Syria’s Role In Israeli-Palestinian Confrontation
Syria’s Role In The Current Israeli-Palestinian Confrontation
Moshe Dayan Center for Middle Eastern and African Studies
Early in the morning of June 27, Israel Air Force planes broke the sound barrier as they flew over the palace of Syrian President Bashar al-Asad in the Asad family’s hometown of Qardaha. That action was apparently driven by a lesson learned from a similar overflight four years before, in the fall of 2002, which was intended to warn Asad against escalation of the situation on the Israeli-Lebanese border but failed to impress him because he was completely unaware of the overflight at the time and only learned about it from Israeli media reports several weeks after the event.
The latest Israeli overflight came two days after Hamas activists attacked an Israeli army position on the border between Israel and the Gaza Strip and managed to abduct an Israel soldier and spirit him back to Gaza. That attack was apparently carried out on the direct orders of the Hamas leadership based in Damascus, especially the Chairman of the movement’s Political Bureau, Khaled Mash’al. Thus, the IAF overflight was meant to send a clear warning to Asad that continued support of Mash’al and his comrades could cost Syria dearly.
Up till now, however, the overflight has produced no discernible results and Asad has apparently chosen to ignore the Israeli signal and to persist in his course. At first, the Syrian media totally ignored the Israeli overflight; only after it was widely covered by Israeli media did the Syrians hasten to report that their air defenses had driven off Israeli warplanes that had penetrated Syria airspace. Syrian spokesmen also condemned the “Israeli aggression” and repeatedly insisted that the Hamas people living in Damascus under Syrian protection confined themselves to political and informational work and had no involvement in the military activity against Israel carried out by Hamas in the West Bank and Gaza.
Hamas is not the only Palestinian terrorist organization with operational headquarters in Syria. The others include the Islamic Jihad, led by Ramadan Shallah, and Ahmad Jibril’s Popular Front for the Liberation of Palestine-General Command, which operates against Israel mostly from Lebanon. All these headquarters enjoy full freedom of maneuver in Syria, which allows them to raise funds (mostly from Iran) and transfer them to the territory of the Palestinian Authority as well as to prepare plans and transmit orders without having to worry about interference by Israeli security services.
Syria continues to support these terrorist organizations even though it has been under severe pressure for several years to stop doing so. This pressure is part of a wider campaign led by Washington to secure Syrian cooperation on a range of issues, including the threat of radical Islamist terrorism in Iraq and the question of Lebanon. American efforts to coerce Syria began after the American occupation of Iraq in the spring of 2003 and reached a peak in 2005, following the murder of former Lebanese Prime Minister Rafiq al-Hariri in February of that year, when a UN commission of inquiry strongly hinted that Bashar al-Asad was implicated in the assassination.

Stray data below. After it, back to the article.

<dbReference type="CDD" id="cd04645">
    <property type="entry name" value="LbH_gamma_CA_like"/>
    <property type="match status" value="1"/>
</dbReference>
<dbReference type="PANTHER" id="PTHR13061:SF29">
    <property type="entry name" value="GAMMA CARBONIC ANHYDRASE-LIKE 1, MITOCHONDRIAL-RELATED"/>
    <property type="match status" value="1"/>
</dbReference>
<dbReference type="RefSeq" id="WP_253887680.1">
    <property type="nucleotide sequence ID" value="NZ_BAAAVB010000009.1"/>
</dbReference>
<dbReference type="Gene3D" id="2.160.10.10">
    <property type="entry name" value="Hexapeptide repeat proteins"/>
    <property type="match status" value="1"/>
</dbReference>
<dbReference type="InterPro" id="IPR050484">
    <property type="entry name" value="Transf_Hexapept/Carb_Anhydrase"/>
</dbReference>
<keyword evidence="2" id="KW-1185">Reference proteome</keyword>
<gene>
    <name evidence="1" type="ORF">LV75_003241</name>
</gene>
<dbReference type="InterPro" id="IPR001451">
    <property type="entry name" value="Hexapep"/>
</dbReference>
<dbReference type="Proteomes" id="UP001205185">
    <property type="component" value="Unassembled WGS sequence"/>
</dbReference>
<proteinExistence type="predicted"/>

However, the international pressure on Syria has substantially subsided since early 2006. The Americans backed off from accusations that Syria was responsible for the terrorism in Iraq, and the head of the UN commission, the German judge Detlev Mihlis, was replaced by a Belgian investigator; Serge Brammertz, who has taken a much more muted position on the question of Syrian culpability in the murder of Hariri. Finally, France, a key member of the international coalition demanding the removal of Syrian forces from Lebanon, has shown less enthusiasm for continuing pressure to end other sorts of Syrian involvement in Lebanon.
These developments explain the relative complacency of Bashar al-Asad in the face of the latest Israeli threats. He undoubtedly believes that these threats are just as hollow as a string of previous Israeli and American threats also turned out to be, notwithstanding the presence of more than a hundred thousand American troops just to the east in Iraq.
Consequently, Bashar has stuck to his strategic position and refuses to entertain the idea of responding to any of these pressures without some politically significant quid pro quo (such as revival of negotiations with Israel over the Golan Heights) or of abandoning his policy of providing support for Palestinian terrorist organizations, especially Hamas and Islamic Jihad. Indeed, Bashar has apparently concluded that standing firm in the face of American and Israeli pressure not only will not weaken him domestically but will actually enable him to mobilize broader public support both at home and throughout the rest of the Arab world. Moreover, in adopting this posture, he runs very little risk of American or Israeli military action because such action – however threatening the rhetoric may seem – is not a viable option for either Washington or Jerusalem.
In fact, the Syrians apparently think that their standing in the region has improved and that they have regained the central role that the Bush Administration has tried to deny them. After all, would-be mediators are coming to Syria and requesting Bashar’s help in resolving the current Israeli-Palestinian crisis, because it seems that the road to Khaled Mash’al, hence, to the release of the captured Israeli soldier, must pass through Damascus. It is therefore not surprising that Bashar has chosen to ignore the Israeli overflight of his palace, just as he has ignored other signals sent by Israel and the United States over the past six years.
TEL AVIV UNIVERSITY
The Jaffee Center for Strategic Studies www.tau.ac.il/jcss/
& The Moshe Dayan Center for Middle Eastern and African Studies http://www.dayan.org/
through the generosity of Sari and Israel Roizman, Philadelphia